It was rainy, windy, and 9 degrees this afternoon, but that didn’t stop me from standing outside under the trees getting cold and damp with my camera remote in hand. Believe me, though, I stayed outside just long enough to half-ass the photos.
Not sure what I’m going to do about photographing my sewing in a couple of months. Winters here are frigid and snowy and I don’t have a patio or front porch to scuttle out to for a few minutes to grab some shots. Not keen on taking indoor shots, either, as I live in an apartment that doesn’t really lend itself to satisfactory backdrops.
Isn’t this cotton fabulous? I managed to get a hold of a remnant that was just enough for this Victory tank. Like the last one I made an all-in-one facing instead of a lining – I think I’ll have to tack it down at the underarms, though, because it seems to want to flip even with careful pressing. It’s a bit of a mashup of view A and B – I didn’t put the v-straps on the front, but I did put the cut-out and tiny strap on the back because it’s an adorable detail.
And two more! First, another Victory, this time from rayon I cut from a dress that doesn’t fit anymore. It’s super-light and is really comfortable to wear. The second is an Ione top; this time around the only mods I made were to shorten the sleeves and leave off the bands in favour of narrow hems. I love the colours and shape with this but next time I’ll make it just a couple of inches longer, as I think it ends in an awkward spot on my belly. If I had any more of the tie-dye fabric I’d make a band for the bottom, but it was another remnant that I had just enough of to cut the colour-blocked pieces.
I have a bunch of fabric set out on my cutting table… but I think I’ll wait until tomorrow to choose a project, because bed is calling my name.
I’m starting to get the feeling that this vacation is turning into a sewcation – I mean, I’m on day two of seven and I’ve already finished 3 projects with just the hem left on a fourth.
Today’s make is a Fringe top in mystery stash tartan. It was kind of a pain in the arse to sew because it frayed every time I looked at it, but I like the result. I think it’ll be a good top for autumn, because the fabric is more substantial than a summer cotton but without being too thick or heavy.
I didn’t make too many alterations to this one – just raised the waist due to both my height and my preference for a higher waistline, and then shortened the sleeves a bit so they didn’t end at an awkward length. My waist and hips are technically a couple of inches outside the size chart on Chalk and Notch patterns but there was enough ease (and in the Victory tank) for it to fit anyhow.
I found Starry Night (the Van Gogh painting) inspired fabric! Just a remnant, but enough for another Victory tank. That’s the project that just needs the hem, and the only reason it’s not finished is that I ran out of the right colour of thread. I picked up another spool this afternoon, though, so that’ll be first on the list this evening.
First, a slightly-hacked Pembroke tunic. I shortened it a lot, then changed the neck binding to a band to match the sleeves; I added a band to the bottom, too, instead of hemming, for a more sweatshirt-y kind of vibe. The fabric is a soft, stretchy french terry from l’oiseau fabrics and it is pajama-level comfortable.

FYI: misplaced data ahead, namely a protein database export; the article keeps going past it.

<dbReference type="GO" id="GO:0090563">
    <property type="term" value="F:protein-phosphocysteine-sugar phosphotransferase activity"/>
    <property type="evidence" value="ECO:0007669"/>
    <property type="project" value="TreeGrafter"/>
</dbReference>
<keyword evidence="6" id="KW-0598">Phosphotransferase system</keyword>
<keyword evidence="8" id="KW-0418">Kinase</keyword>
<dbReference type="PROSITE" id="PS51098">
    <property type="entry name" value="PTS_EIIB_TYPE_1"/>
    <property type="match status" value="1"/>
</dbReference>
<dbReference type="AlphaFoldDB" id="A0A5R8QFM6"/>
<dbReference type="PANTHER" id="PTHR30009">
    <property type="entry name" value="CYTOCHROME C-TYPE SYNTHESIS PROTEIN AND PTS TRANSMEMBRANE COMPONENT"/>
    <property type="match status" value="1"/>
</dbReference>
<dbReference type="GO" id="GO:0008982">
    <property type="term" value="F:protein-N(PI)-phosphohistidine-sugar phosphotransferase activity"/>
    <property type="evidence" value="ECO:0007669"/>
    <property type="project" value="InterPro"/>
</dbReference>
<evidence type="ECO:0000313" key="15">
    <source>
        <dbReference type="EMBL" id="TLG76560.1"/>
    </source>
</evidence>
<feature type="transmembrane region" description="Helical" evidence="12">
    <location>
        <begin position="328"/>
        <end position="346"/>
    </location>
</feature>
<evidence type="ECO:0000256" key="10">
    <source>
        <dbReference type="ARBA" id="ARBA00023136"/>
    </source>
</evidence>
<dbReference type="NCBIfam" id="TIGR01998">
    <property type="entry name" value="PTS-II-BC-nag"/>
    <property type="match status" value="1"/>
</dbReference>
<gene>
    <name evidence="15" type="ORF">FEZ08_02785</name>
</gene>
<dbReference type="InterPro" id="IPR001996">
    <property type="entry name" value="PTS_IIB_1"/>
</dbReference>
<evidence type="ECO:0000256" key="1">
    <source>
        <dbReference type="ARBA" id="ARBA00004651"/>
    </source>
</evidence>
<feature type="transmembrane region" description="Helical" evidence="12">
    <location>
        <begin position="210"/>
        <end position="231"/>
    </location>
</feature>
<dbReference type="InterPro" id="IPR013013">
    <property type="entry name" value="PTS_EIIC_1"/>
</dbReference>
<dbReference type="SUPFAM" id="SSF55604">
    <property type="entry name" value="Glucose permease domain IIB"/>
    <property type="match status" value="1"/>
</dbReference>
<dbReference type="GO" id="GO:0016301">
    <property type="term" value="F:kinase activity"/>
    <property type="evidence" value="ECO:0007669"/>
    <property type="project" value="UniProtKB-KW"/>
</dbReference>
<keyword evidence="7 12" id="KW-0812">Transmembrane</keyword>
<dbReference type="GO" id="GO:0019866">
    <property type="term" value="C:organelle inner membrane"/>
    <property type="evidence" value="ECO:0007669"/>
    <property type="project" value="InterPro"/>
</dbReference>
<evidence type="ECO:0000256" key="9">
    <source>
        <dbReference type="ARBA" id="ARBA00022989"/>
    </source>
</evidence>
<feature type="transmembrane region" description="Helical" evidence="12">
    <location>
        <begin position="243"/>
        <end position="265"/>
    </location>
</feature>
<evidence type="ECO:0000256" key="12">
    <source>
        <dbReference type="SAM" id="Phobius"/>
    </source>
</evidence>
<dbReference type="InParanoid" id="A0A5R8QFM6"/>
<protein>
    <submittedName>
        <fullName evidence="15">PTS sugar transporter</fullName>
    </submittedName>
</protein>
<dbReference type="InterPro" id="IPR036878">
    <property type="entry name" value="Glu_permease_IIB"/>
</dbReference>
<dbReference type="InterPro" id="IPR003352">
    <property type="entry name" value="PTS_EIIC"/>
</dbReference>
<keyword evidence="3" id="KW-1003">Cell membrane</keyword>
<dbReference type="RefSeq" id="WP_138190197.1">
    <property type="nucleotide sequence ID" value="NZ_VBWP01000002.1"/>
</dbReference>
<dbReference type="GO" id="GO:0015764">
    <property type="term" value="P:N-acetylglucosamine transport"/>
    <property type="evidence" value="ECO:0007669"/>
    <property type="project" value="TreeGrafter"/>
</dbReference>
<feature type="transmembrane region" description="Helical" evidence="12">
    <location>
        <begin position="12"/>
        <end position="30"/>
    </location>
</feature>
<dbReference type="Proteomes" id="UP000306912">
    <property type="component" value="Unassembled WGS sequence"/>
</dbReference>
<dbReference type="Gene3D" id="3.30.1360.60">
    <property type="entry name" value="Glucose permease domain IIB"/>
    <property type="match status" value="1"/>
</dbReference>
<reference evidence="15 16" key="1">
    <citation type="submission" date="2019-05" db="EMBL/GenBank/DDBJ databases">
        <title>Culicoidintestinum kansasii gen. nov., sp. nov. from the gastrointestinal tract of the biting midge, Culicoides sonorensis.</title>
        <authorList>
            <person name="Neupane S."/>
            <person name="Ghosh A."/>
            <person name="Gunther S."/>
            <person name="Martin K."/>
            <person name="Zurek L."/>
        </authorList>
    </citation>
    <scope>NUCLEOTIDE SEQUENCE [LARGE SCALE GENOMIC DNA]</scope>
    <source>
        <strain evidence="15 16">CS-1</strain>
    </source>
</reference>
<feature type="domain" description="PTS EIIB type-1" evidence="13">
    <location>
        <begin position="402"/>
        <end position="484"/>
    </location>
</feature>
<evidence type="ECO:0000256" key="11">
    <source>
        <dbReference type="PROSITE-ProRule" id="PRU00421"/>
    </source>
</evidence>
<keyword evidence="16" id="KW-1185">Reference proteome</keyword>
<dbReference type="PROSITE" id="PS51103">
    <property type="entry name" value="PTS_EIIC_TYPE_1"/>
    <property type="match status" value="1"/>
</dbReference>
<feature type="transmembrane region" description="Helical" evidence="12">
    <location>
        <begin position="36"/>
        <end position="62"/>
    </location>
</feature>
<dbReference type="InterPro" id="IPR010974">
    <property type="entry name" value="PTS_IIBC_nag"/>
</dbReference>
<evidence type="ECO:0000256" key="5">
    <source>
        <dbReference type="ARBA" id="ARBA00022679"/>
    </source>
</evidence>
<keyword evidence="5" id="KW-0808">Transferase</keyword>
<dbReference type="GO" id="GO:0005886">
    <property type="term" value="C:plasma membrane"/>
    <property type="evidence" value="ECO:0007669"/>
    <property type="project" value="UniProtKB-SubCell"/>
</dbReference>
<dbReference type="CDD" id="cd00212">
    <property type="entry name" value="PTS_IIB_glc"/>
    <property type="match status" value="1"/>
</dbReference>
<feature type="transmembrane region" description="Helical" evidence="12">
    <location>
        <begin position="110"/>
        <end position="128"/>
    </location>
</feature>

You know, stripe matching is immensely satisfying when it works, but it’s also a right pain in the arse. Especially when said stripes are watercolour-style ‘painted’ ones that vary in width and colour. I managed to match them up really well all things considered… and then I tried on the top to discover that, for some unfathomable reason, it was a bit too snug. So those nicely-coordinated seams got ripped out so I could insert a narrow strip down each side. I cut the stripes vertically on the inserts because a) design element, and b) nope, not matching those things again.
My second top of the day is a Victory tank, and I hacked it a little bit, too, though it doesn’t show. The tank as drafted is fully lined, but because I was short on fabric I cut an all-in-one facing instead. I wasn’t even sure if it was going to work, because I’d never sewn an all-in-one before let alone cut one freehand, but it worked fine and I think the burrito method is my new best friend.
I’ve already finished another one of these and cut out two more. With or without the v-straps it’s definitely going to become a wardrobe staple – it fits well and I love the swingy hem.
I’m on vacation this week – it’s a staycation, of course, but I’m absolutely all right with that. I plan to do a lot of sewing and a lot of writing, and other than that, well, I’ll just see what comes my way.
A couple of months ago I had my medication changed, and a side effect of that was that I lost about 15 lbs rather accidentally; the clothes that I’ve made until now are still wearable but new makes do kinda need to be a different size. Which is a bit of a pain in the ass, as it means reprinting and reassembling my favourite patterns, as well as making new muslins for some. So that’s what I’m doing this afternoon – the print-and-assemble part, anyhow.
I need to find an adequate way to store my printed patterns, too. Until now I’ve had them piled beside my cutting table but that’s not particularly organised. I don’t like the idea of folding them because ugh, creases. Not sure I like the idea of rolling them any better. I’ve seen some people hang them from hangers with clips – might try that, maybe. If anyone has suggestions, I’m all ears.
Finn is helping me pick a project for when I’m done with my patterns. Sometimes I just need to take a bunch of fabric out and lay it everywhere so I can look at what I have. I’m leaning toward making a P4P Tulip Tee out of hedgehog-print jersey, but the one thing that gives me pause is that there aren’t finished measurements for anything but length. I know these are difficult when a pattern includes multiple variations, but it’s a particular pet peeve of mine – not everyone likes the same amount of ease in their clothing and finished measurements are often more important to me than body measurements when it comes to choosing a size.